Thank You for Not Smoking


The other day I happened to overhear a conversation between two people who are not in our writing group, but who are also involved in making cultural products. They spent probably 90% of the conversation in status maneuvers* that involved saying how terrible the market for their work was, how hard it was for them to produce, how badly their current project was going.

I often overhear conversations like this, and they drag me down. It’s like being in a room full of cigarette smoke. Do you remember when people used to smoke inside restaurants? It may have been annoying, but it was normal. But now that I almost never experience cigarette smoke, even if I’m standing outside and somebody starts to smoke, I immediately try to get away.

At our group people sometimes talk about having a hard time on their projects, but always in the context of how they are trying to advance, or as part of asking for help or encouraging others. I never hear people trying to raise their status by saying how much they are struggling or by insulting their own work.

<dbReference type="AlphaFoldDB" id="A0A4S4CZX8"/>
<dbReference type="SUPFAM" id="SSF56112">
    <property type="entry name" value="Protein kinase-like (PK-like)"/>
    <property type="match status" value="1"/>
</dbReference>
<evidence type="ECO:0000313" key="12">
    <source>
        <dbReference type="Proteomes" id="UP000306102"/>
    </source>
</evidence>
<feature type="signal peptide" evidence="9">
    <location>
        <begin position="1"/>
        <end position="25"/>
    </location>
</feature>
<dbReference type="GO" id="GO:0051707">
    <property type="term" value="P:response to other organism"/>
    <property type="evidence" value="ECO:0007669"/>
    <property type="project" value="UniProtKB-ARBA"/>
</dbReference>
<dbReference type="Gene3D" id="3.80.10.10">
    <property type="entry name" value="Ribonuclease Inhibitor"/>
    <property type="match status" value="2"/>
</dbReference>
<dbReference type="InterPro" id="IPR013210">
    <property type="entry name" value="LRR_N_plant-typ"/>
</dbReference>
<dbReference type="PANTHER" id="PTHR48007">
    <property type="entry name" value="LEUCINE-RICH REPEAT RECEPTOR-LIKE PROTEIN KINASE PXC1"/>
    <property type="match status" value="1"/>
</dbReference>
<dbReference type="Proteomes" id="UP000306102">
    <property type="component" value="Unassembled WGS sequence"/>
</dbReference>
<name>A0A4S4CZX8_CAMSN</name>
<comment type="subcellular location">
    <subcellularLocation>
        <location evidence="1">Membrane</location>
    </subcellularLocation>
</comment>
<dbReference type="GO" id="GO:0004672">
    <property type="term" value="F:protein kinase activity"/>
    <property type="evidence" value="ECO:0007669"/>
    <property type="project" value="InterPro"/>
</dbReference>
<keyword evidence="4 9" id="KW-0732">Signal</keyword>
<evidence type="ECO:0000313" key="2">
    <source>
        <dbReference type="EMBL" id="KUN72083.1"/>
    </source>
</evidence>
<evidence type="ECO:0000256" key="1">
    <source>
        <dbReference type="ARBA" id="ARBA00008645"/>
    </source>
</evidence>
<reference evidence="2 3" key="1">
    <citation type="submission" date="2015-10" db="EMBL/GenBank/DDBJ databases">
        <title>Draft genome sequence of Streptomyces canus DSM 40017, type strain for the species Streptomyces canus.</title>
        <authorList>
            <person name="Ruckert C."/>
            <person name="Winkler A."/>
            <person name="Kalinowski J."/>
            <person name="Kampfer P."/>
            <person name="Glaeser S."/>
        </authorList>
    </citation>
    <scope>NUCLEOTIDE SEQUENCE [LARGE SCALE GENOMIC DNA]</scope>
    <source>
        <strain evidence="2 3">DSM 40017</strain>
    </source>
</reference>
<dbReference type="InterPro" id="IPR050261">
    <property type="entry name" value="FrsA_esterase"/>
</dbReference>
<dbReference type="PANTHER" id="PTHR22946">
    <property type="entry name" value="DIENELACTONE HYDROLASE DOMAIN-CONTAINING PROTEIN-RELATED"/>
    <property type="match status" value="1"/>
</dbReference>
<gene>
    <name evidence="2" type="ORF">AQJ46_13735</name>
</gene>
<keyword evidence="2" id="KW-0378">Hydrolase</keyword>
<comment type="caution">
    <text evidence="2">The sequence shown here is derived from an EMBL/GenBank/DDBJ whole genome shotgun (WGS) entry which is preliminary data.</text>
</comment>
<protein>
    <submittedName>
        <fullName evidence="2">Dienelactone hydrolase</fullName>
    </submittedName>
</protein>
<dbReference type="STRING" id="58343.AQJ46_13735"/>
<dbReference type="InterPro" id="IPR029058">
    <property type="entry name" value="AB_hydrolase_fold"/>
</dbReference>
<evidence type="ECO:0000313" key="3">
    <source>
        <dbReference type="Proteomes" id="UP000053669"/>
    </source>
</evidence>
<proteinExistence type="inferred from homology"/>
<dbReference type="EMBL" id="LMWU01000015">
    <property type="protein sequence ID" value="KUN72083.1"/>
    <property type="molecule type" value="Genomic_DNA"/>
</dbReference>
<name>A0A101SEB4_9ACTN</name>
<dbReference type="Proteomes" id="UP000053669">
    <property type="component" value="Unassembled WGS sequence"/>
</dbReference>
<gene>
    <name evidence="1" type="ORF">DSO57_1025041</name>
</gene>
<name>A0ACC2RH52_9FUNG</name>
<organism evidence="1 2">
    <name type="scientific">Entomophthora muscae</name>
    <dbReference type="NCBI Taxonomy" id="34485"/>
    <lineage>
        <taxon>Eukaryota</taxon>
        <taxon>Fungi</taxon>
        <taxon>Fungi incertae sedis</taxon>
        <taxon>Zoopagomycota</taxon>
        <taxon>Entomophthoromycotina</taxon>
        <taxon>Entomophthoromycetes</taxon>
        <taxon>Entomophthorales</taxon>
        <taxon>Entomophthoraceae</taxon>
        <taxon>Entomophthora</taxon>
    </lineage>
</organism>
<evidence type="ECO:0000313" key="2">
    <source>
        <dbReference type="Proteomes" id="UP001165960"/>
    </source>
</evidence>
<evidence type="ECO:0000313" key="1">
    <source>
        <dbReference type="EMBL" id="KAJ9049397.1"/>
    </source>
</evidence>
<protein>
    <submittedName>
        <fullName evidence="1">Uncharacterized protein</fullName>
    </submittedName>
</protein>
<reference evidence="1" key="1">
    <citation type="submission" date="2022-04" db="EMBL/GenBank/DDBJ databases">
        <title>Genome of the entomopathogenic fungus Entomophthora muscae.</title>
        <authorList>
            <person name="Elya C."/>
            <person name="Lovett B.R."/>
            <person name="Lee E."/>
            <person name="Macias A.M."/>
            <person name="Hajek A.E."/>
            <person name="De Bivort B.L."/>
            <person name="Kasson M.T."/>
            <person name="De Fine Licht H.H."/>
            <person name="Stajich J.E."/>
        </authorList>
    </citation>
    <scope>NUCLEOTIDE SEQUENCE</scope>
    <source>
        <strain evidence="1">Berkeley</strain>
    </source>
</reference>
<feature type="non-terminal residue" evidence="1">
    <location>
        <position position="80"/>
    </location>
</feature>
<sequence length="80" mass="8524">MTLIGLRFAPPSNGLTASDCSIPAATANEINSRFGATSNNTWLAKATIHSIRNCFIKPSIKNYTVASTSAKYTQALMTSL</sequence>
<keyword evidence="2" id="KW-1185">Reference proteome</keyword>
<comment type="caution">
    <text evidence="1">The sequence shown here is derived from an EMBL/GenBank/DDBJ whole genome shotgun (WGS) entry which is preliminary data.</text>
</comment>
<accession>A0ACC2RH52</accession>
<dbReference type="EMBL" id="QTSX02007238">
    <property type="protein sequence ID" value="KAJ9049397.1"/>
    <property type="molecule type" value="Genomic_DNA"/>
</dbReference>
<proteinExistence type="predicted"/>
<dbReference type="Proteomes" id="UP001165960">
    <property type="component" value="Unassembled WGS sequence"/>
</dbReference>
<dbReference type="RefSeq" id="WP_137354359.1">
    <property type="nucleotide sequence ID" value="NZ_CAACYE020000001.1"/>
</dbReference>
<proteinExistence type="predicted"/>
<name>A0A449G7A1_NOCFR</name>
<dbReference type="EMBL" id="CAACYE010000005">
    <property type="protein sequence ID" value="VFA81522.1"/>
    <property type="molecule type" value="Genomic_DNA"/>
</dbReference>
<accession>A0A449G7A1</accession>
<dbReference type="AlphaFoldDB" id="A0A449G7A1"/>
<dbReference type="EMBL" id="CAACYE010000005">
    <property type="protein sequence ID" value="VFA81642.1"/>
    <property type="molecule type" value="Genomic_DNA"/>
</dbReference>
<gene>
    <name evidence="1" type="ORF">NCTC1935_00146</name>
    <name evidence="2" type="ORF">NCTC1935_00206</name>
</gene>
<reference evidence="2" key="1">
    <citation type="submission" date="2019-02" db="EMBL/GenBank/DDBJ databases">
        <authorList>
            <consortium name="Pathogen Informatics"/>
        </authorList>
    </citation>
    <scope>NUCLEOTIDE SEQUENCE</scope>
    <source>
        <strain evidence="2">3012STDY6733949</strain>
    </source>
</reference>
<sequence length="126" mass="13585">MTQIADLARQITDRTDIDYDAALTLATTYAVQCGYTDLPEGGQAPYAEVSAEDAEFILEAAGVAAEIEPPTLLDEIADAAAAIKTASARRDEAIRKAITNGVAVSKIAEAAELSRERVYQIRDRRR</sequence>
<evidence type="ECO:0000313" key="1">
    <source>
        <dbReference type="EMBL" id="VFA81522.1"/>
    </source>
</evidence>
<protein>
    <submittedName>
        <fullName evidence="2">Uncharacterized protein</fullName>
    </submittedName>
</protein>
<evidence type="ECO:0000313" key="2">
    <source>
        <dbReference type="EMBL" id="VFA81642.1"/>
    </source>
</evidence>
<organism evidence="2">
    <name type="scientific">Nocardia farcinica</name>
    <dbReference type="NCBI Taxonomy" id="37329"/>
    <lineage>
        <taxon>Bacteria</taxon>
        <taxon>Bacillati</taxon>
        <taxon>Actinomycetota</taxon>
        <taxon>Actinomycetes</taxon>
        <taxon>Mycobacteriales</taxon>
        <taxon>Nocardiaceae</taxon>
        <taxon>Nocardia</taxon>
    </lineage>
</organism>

When I overheard that smoky conversation, I realized yet again how very lucky I am to be part of a group that creates a place of fresh air.

* Footnote: You must read Impro by Keith Johnstone (to understand his concept of status, and because it will change the way you write and live). Call your local bookstore and order it right now.


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  1. I agree with you Keiko we have the best group. It’s always fun to spend time together. Hope to get back to the group soon. This surgery set me back a bit but I will return. Thanks for making a great place for us writers to hang out. We love it. Blessings from Jan & Laddie

  2. Yes! Keiko, I agree. A really nice thing about our group is that people also aren’t judgmental about the type of writing that others do. It’s okay to write just for fun, to be serious about poetry, to write speculative stories, or memoir, or screen plays. Fast writer, slow writer, drop in twice a year, or every week, and it’s all good. There’s a wonderful lack of snobbery. 🙂

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